- Richard Avedon, Penelope Tree, New York, June 1, 1967
- Richard Avedon , Sunny Harnett and Alla, evening dresses by Balmain, casino, Le Touquet, August, 1954
- Richard Avedon, Andy Warhol and members of the Factory (#5), left to right- Eric Emerson, actor; Jay Johnson, actor; Tom Hempertz, actor, Gerard Malanga, poet; New York, 30 October, 1969
- Richard Avedon, Debutante Cotillion, New Orleans, Louisiana, February 19, 1963
- Richard Avedon, The Vicomtesse Jacqueline de Ribes with Raymundo de Larrain, New York, May 16, 1961
- Richard Avedon, Ingrid Boulting, hair by Ara Gallant, New York, , July 1, 1969
- Richard Avedon, Tina Turner, performer, dress by Azzaro, New York, June 13, 1971
Hamiltons is pleased to presented Avedon: Glamorous in celebration of the centenary of Richard Avedon’s birth. In recognition of the gallery’s long-standing association with the artist, and to mark this momentous occasion, the exhibition will present iconic and rarely seen photographs that focus on glamour - a central pillar to his oeuvre. Through his unique ability to invoke an exciting quality within his subjects Avedon could make even the most mundane appealing, bringing a sophisticated glamour to both some of the 20th century’s most notable figures and luminaries.
Richard Avedon, widely acknowledged as one of the pioneers of modern photography, but also one of its most influential proponents was born in New York City in 1923. His first foray into the world of professional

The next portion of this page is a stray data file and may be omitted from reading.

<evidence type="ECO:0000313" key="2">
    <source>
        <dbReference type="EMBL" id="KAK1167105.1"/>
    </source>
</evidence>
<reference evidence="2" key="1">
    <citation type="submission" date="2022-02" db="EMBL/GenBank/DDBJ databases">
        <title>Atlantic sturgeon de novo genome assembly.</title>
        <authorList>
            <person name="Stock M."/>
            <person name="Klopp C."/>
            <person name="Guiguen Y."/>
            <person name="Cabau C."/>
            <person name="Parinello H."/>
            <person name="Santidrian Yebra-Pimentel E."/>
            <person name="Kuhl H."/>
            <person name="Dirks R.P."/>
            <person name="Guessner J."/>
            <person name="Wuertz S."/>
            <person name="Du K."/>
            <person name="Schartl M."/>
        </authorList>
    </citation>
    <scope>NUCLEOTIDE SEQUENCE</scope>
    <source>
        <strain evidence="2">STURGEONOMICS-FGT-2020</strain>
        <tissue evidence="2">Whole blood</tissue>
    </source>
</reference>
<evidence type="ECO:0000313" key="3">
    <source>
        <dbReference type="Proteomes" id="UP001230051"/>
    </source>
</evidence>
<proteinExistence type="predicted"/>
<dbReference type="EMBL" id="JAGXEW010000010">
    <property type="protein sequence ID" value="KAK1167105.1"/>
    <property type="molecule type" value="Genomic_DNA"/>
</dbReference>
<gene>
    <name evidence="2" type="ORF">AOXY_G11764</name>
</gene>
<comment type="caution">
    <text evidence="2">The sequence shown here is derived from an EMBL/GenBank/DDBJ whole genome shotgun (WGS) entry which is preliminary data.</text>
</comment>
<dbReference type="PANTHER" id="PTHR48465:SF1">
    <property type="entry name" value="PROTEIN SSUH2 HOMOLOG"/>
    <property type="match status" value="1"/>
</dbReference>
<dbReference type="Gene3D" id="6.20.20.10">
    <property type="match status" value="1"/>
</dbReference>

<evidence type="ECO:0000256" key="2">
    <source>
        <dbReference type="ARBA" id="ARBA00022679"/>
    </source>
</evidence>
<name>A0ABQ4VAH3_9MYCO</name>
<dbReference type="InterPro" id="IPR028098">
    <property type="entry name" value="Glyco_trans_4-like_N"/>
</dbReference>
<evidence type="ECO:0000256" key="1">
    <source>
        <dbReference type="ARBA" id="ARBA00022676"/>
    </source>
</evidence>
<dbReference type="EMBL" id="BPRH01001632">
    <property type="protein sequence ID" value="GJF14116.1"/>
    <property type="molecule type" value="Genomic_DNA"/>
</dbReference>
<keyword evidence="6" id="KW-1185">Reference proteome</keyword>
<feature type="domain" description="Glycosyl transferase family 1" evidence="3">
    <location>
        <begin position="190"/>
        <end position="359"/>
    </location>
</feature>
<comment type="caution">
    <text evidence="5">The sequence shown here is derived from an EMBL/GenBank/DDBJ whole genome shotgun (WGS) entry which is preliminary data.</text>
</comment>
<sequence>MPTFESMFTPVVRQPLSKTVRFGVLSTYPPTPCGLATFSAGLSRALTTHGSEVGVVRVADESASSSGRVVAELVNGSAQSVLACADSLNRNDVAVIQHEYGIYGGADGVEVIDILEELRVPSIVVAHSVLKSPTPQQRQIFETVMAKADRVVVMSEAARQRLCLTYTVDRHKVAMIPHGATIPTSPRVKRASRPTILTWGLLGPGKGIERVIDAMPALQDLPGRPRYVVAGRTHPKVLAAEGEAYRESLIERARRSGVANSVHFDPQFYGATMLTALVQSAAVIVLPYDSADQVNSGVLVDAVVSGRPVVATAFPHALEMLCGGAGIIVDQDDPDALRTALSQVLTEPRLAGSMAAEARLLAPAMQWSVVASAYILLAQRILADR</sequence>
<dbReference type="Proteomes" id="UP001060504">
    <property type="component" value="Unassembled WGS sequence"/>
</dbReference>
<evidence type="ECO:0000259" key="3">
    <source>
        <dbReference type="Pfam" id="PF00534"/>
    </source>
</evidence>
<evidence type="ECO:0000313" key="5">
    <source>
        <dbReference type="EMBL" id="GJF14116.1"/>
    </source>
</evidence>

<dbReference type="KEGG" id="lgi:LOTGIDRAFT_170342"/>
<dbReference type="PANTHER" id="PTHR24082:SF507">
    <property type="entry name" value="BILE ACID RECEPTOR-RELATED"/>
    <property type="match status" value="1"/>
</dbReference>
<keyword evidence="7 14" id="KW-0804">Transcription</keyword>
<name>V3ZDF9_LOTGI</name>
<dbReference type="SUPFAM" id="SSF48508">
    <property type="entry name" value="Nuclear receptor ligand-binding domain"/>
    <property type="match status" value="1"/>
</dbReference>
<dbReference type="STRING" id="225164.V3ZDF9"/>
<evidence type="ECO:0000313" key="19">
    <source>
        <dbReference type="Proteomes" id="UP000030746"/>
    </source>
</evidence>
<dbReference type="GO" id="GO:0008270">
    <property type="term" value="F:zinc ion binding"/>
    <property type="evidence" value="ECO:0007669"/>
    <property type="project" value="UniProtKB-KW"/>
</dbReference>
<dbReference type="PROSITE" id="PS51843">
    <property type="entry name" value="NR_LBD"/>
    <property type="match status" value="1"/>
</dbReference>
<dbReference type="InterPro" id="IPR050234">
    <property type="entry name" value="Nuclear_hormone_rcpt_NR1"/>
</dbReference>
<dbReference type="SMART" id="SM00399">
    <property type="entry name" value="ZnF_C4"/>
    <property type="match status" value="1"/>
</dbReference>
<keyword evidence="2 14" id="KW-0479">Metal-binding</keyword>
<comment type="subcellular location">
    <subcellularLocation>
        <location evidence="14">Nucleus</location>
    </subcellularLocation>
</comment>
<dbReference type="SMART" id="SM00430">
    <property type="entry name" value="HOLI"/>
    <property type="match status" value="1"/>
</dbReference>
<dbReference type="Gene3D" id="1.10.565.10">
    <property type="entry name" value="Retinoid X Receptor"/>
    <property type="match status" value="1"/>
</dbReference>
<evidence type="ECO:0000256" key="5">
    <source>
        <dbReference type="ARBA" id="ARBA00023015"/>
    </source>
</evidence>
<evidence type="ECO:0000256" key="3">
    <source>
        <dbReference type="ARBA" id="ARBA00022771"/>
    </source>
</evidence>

photography came about in 1945, under the tutelage of Alexey Brodovitch, then at Harper’s Bazaar. Harper’s Bazaar alongside Vogue during the middle of the twentieth century operated as testing grounds for more conscious and imaginative styles of photography. It is these creative milieus that allowed Avedon to explore and develop his own practise as a fine art photographer, this focus of his was recognised with early solo shows at The Smithsonian (1962) and the Minneapolis Institute of Fine Art (1970). He would become the first living photographer to be honoured with a solo exhibition at the Metropolitan Museum of Art in 1978, followed by a retrospective in 2002. Upon the occasion of that retrospective, Philippe de Montebello, Director of the Metropolitan Museum of Art from 1977-2008, remarked that Avedon “has distinguished himself as an artist of immense energy and originality and created many of the iconic images of our time”.
Avedon’s imagery, renowned for its transformative and distinctive visual language, often challenged and question the boundaries of conventional beauty. Throughout his life, Avedon in his portraiture maintained a unique style that combined the rigor of the studio with the spontaneity of projects on location, he captured with wit and inventiveness the likeness of sitters, both well-known and anonymous, from celebrities, models through to his friends and family. He used his distinctive ability to understand human psychology to frame the charisma of his subject.